The problems the report’s guidelines attempt to solve stem from misalignment on projects. There is huge value in aligning and making the right decisions early in the process, but the oil and gas industry presents unique problems.
Generally, there is “operator dominance” in the JV decision-making structure and underrepresentation from nonoperating co-owners. This “operator-centric” perspective is limited by one company’s experience and there is a loss of diversity of perspective.
Projects and ownership structures are complex. There are multiple functions, from multiple partners, often from multiple countries and cultures. This creates barriers to making quality decisions.
There can also be general disagreement between technical experts from each partner company. And there are on sharing information based on legal and competitive barriers.
These challenges were recognized by SPE contributors about 2 years ago and the seeds of the current technical report were sown. The goal was to come to a common understanding or expectation for a decision-quality process that brought to bear expertise of subject-matter experts across the spectrum of the industry.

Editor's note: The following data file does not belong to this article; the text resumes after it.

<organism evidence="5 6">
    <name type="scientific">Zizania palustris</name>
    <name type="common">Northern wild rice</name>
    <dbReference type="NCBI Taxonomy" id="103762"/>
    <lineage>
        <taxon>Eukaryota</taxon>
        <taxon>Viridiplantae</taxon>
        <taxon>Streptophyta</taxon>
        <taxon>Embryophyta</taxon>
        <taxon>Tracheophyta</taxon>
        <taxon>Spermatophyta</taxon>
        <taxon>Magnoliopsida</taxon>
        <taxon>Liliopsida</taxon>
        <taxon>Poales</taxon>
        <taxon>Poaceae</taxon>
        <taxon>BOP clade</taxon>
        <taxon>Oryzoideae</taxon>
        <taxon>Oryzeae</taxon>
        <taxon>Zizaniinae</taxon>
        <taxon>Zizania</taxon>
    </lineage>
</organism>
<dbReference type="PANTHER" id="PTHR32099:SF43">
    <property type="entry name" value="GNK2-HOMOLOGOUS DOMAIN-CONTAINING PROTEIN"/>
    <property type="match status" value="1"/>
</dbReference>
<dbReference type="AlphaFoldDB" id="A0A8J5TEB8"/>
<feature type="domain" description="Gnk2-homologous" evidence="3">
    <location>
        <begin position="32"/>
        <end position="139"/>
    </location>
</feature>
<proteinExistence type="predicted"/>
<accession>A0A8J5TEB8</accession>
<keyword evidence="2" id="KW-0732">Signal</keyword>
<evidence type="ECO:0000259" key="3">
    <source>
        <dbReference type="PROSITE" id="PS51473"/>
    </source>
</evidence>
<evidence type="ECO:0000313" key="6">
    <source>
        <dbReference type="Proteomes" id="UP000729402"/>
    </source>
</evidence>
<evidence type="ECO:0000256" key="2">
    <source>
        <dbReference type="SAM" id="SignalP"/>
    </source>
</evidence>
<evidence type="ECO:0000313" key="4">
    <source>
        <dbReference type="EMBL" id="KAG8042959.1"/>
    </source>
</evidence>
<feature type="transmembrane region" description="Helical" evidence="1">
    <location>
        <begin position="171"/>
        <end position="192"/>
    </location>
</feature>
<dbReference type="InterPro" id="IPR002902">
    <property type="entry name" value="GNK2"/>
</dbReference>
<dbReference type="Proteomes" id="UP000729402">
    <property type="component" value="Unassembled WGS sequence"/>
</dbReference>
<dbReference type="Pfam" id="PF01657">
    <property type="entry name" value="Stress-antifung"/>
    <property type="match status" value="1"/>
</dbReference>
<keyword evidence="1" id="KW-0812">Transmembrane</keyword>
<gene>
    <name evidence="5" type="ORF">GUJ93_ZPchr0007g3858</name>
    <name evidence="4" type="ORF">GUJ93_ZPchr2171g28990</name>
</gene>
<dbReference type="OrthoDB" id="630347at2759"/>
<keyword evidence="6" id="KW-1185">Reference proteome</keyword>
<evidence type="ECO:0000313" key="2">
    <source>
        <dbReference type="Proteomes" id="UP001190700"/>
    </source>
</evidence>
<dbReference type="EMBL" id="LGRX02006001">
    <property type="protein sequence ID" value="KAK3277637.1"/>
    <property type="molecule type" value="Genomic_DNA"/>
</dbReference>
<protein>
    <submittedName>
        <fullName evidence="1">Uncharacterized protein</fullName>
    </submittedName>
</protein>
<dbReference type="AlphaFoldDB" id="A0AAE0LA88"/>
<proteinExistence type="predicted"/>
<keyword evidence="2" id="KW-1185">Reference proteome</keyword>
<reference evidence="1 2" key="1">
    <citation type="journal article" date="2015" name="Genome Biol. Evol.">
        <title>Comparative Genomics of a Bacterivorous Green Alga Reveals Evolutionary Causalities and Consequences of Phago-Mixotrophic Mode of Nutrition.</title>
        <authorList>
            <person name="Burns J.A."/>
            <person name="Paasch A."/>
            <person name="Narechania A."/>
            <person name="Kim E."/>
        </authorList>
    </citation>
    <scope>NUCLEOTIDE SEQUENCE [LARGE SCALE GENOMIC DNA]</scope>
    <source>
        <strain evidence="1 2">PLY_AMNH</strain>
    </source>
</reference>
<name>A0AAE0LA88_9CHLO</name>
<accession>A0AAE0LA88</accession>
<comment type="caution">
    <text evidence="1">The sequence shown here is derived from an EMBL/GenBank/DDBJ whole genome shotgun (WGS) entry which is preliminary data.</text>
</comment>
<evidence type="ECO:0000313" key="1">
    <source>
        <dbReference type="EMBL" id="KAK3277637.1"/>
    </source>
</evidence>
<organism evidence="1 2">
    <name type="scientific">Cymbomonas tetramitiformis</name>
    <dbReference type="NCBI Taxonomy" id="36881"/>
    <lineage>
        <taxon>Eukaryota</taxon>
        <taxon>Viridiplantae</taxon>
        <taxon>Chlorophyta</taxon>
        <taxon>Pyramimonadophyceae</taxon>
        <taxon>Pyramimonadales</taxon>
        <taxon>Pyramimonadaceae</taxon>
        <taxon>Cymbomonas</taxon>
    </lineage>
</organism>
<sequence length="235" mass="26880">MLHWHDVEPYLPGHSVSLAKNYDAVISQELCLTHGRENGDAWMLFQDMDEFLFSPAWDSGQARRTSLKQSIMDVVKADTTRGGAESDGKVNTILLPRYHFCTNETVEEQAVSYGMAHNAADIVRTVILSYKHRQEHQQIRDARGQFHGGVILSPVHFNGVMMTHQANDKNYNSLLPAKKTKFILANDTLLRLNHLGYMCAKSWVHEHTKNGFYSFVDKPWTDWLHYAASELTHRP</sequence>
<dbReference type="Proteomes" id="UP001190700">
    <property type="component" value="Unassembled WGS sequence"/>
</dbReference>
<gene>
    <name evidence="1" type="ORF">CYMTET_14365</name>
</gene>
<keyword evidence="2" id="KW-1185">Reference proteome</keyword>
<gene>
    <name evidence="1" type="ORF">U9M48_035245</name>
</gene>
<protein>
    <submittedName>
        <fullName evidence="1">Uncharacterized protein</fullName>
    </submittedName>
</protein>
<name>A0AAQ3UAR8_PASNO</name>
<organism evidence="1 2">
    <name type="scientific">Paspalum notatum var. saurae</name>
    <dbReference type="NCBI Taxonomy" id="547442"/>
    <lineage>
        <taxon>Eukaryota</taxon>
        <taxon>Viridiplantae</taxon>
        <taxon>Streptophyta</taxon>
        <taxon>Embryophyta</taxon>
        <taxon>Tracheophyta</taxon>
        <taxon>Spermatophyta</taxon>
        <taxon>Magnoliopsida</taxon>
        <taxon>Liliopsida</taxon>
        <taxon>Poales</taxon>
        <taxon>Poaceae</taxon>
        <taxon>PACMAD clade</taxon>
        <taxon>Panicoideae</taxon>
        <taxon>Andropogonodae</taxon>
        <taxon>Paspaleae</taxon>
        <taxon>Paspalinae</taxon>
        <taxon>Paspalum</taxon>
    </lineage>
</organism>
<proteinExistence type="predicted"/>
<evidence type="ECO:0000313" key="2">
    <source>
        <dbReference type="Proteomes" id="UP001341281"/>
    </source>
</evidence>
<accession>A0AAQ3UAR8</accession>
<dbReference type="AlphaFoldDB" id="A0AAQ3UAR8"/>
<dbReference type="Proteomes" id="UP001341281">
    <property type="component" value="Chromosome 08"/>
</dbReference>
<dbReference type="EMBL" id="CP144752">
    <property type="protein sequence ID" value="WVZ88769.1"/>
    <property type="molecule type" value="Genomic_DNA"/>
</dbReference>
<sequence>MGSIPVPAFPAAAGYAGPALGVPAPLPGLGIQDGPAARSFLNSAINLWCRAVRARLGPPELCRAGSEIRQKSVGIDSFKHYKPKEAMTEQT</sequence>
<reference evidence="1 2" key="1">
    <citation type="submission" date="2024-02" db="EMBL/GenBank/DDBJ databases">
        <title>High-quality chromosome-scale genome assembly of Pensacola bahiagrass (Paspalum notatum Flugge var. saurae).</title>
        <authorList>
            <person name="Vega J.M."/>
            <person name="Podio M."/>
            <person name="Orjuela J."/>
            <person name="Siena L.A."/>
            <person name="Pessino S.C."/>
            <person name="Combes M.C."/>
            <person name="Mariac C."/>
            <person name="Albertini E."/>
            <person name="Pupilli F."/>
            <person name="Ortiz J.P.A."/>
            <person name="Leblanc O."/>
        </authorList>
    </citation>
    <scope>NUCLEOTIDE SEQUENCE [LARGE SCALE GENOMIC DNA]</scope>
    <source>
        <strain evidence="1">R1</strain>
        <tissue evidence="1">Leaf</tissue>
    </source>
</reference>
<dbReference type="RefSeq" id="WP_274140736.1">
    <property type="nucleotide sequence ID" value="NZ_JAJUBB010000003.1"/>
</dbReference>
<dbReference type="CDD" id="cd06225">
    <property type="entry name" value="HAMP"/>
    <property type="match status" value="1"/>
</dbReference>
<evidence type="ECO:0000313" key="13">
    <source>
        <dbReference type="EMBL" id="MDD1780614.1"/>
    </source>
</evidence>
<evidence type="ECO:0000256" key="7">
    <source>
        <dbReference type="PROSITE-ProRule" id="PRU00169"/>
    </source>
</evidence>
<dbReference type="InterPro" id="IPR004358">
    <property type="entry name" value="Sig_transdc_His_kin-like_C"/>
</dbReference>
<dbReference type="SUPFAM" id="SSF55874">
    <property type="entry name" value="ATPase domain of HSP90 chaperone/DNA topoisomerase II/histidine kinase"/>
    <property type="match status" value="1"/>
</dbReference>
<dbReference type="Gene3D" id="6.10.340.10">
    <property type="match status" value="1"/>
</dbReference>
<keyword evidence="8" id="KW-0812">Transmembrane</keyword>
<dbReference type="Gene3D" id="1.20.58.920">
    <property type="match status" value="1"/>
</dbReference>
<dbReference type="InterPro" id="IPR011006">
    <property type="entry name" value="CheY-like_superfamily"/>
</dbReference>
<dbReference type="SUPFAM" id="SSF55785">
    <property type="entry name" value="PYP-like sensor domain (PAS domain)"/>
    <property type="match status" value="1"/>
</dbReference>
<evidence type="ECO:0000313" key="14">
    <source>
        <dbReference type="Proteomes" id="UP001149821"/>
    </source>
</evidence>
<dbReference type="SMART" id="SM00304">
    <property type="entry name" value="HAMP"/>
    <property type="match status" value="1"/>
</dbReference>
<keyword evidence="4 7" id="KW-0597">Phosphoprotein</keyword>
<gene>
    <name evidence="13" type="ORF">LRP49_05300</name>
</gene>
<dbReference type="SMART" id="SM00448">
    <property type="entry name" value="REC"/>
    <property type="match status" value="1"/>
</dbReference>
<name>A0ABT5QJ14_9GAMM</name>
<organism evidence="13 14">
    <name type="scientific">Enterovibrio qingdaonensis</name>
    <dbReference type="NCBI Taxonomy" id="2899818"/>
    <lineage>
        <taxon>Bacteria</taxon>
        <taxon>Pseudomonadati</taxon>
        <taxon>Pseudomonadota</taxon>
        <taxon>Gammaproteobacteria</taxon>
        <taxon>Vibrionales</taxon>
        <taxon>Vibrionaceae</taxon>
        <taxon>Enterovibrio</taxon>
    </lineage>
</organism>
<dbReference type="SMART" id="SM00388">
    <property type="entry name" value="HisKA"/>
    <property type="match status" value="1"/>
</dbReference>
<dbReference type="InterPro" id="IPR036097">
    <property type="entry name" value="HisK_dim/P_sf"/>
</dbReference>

Bill of rights
The process, available in full on SPE’s web site, is based on a foundational idea: to give decision makers what they need for the clarity of thought that leads to clarity of action. At the core of this idea was what the report writers call a “decision makers’ bill of rights.”
In short, decision makers have a right to a decision frame, creative alternatives, and relevant and reliable information. They also should be able to understand all potential consequences. They have a right to logical analysis from which to draw meaningful conclusions, and effective facilitation to gain alignment and a commitment to action. By setting these expectations to underpin decision quality, there will be a consistent approach to evaluating specific project opportunities and an opportunity to improve multicompany decision making.